Hurricane Isaac could offer some drought relief and enough moisture to powder-dry soils to germinate and grow emergency fall grains such as oats, rye or wheat in the southeast and as far north as Missouri.
The key will be for farmers in the path of these rains to plant in the next day or two so that seed is in the ground prior to the rain, say University of Missouri dairy and forage specialists. The specialists held an hour-long conference call this noon to discuss drought management strategies.
The specialists also offered a warning: Significant rainfall can increase nitrate content in corn, with the highest levels found three to seven days after the rain. Rob Kallenbach, Missouri Extension forage specialist, recommends not harvesting corn silage for at least a week following a significant rainfall event to allow nitrate levels to drop.
As an emergency forage crop, oats offers perhaps the most fall tonnage, with as much as 2 tons/acre. In Missouri, however, oats will not over-winter. Annual ryegrass or cereal rye will produce as much as 3,000 lb. for forage this fall, overwinter and offer another two tons next spring. Wheat will produce 1,500 to 2,000 lb. of forage this fall and one to three tons next spring, says Kallenbach.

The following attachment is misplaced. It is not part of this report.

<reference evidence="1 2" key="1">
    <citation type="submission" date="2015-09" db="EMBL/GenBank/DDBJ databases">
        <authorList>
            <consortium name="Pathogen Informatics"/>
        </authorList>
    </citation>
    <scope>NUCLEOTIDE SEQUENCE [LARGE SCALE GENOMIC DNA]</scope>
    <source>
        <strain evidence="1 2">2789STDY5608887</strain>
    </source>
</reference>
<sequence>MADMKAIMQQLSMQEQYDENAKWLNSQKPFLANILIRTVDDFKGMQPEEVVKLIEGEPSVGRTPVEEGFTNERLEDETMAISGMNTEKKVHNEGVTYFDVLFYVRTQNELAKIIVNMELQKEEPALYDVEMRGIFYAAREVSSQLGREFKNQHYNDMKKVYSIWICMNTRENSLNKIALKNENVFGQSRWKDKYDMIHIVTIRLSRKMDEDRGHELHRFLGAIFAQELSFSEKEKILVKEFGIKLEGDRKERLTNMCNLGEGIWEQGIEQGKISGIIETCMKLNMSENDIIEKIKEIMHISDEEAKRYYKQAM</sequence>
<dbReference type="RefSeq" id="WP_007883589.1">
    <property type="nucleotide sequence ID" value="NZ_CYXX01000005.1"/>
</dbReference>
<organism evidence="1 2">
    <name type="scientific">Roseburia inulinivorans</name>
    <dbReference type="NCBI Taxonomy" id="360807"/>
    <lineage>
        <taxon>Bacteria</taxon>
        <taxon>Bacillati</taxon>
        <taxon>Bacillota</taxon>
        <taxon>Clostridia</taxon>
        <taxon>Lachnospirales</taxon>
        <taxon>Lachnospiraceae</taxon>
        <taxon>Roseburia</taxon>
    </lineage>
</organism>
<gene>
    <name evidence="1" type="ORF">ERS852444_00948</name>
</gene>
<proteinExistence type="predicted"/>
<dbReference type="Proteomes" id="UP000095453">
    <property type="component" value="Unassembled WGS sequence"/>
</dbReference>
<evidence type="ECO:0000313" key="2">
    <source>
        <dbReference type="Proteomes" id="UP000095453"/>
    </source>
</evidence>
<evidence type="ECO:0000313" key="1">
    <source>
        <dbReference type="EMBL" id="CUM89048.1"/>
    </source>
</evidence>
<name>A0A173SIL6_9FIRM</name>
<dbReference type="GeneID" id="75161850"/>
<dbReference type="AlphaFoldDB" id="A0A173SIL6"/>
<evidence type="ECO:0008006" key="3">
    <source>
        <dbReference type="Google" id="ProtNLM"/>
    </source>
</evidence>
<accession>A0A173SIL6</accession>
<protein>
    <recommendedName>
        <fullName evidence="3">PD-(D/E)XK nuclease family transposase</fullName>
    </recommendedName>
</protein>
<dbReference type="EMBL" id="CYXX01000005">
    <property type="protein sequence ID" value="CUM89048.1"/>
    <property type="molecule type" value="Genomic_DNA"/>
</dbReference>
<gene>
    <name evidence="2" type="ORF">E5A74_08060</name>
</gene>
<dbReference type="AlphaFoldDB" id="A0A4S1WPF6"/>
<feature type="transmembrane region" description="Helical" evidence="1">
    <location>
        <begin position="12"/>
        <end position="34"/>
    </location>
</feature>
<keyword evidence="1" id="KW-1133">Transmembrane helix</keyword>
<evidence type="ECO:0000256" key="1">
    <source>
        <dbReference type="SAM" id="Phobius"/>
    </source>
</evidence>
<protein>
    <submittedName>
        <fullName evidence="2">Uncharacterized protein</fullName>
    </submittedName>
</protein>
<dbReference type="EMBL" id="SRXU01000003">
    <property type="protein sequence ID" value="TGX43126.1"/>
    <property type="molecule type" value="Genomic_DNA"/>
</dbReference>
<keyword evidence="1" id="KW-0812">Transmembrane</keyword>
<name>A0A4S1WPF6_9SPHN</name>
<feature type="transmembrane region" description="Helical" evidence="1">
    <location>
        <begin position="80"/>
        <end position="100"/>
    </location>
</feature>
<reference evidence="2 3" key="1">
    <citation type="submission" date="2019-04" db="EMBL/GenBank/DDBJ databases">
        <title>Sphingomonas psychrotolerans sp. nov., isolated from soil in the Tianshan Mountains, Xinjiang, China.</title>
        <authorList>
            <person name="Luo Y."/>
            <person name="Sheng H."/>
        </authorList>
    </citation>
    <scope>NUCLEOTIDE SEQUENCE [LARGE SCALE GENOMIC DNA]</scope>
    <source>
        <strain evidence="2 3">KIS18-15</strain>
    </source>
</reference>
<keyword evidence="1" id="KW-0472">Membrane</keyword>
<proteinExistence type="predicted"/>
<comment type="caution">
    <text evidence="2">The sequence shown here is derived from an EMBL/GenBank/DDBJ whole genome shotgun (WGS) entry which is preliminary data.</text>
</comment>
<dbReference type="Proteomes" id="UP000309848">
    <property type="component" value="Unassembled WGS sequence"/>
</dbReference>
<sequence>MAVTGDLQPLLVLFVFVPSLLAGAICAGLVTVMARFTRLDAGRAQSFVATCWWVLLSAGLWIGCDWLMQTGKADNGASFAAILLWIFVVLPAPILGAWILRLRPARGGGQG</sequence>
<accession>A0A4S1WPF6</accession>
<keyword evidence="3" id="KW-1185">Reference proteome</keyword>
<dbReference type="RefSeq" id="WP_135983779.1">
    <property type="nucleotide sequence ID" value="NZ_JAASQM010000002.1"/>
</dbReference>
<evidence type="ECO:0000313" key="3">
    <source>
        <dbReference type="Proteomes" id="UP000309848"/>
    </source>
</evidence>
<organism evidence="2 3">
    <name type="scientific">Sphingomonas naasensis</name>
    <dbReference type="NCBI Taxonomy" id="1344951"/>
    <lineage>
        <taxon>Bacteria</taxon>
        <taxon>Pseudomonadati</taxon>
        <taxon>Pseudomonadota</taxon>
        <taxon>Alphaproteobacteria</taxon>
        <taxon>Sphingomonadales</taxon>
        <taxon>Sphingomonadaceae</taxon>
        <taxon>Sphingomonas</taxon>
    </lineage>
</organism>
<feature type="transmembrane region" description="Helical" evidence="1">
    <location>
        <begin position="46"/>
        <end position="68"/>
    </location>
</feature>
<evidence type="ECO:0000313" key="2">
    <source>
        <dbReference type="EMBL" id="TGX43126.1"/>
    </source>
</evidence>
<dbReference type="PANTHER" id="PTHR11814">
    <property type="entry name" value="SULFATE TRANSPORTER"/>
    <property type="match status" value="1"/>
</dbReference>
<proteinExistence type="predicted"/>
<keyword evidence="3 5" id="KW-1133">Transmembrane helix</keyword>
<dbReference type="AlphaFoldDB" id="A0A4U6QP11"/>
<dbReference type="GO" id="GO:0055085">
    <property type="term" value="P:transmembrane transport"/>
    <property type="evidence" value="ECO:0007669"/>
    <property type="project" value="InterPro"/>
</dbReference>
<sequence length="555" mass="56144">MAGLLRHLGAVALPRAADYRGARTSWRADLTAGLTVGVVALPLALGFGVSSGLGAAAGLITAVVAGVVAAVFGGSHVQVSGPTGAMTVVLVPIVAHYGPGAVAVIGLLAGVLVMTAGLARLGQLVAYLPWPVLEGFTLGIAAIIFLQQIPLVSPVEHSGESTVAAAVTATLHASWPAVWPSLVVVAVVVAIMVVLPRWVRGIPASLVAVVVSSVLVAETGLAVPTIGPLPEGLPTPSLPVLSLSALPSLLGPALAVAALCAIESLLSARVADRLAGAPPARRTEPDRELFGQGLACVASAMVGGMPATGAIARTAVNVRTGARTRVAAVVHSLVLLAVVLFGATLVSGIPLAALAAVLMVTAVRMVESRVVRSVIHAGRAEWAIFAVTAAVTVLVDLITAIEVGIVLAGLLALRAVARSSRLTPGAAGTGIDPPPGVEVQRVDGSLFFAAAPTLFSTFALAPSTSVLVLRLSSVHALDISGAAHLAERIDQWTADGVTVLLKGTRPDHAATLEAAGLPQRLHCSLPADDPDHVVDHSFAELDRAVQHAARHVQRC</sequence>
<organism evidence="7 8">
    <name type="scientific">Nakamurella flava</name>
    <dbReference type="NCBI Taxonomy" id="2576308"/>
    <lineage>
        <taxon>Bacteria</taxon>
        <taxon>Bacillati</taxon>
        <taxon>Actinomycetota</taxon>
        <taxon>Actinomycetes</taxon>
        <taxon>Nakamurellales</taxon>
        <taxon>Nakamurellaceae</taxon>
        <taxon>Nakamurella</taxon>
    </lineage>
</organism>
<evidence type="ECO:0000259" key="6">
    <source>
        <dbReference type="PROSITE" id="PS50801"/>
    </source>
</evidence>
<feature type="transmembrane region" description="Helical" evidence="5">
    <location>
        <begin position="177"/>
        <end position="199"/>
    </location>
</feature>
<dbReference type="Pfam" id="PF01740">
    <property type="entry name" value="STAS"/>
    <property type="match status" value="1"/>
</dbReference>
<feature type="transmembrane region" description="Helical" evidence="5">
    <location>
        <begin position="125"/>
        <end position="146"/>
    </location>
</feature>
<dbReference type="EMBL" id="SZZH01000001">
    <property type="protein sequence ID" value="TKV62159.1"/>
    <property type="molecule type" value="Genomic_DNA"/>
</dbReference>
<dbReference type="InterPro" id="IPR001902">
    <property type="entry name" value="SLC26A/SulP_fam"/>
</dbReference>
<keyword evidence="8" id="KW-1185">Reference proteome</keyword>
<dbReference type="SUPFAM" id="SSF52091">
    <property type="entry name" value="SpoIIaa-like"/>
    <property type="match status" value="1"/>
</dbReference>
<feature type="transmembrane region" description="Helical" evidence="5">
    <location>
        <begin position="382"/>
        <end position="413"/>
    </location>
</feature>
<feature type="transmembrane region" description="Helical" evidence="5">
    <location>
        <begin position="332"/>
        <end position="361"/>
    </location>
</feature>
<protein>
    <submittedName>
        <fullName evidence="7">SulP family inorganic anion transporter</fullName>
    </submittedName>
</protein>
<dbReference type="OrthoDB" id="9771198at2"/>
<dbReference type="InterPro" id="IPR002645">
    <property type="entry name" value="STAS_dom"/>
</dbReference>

Kallenbach recommends planting the emergency grain crops in row-crop fields that have already been harvested, such as corn or soybeans taken for silage. “Tall fescue will come back with rain, and will out-compete fall seeded grains,” he says.
Farmers should also be concerned about herbicide carryover from the previous crop. Farmers may want to do their own bio-assays by collecting soil from the top ½” from several locations in the field into a pot and then planting the intended grain into that soil. If you keep it well watered, you’ll know within five days whether there is herbicide carryover, says Kallenbach.
Tony Rickard, a Missouri Extension dairy nutritionist, also highly recommends producers test all locally grown forages for nitrates. Missouri labs are finding elevated levels of nitrates, even in high-chopped corn silage. Plus, he recommends a full nutrient analysis on all forages simply so you’ll know energy and fiber levels of the feed and how best to utilize them in the ration.
For the urricane rain predictor, click here.
For answers to more drought questions, click here.
And for herbicide restrictions for haying, grazing and silage, click here.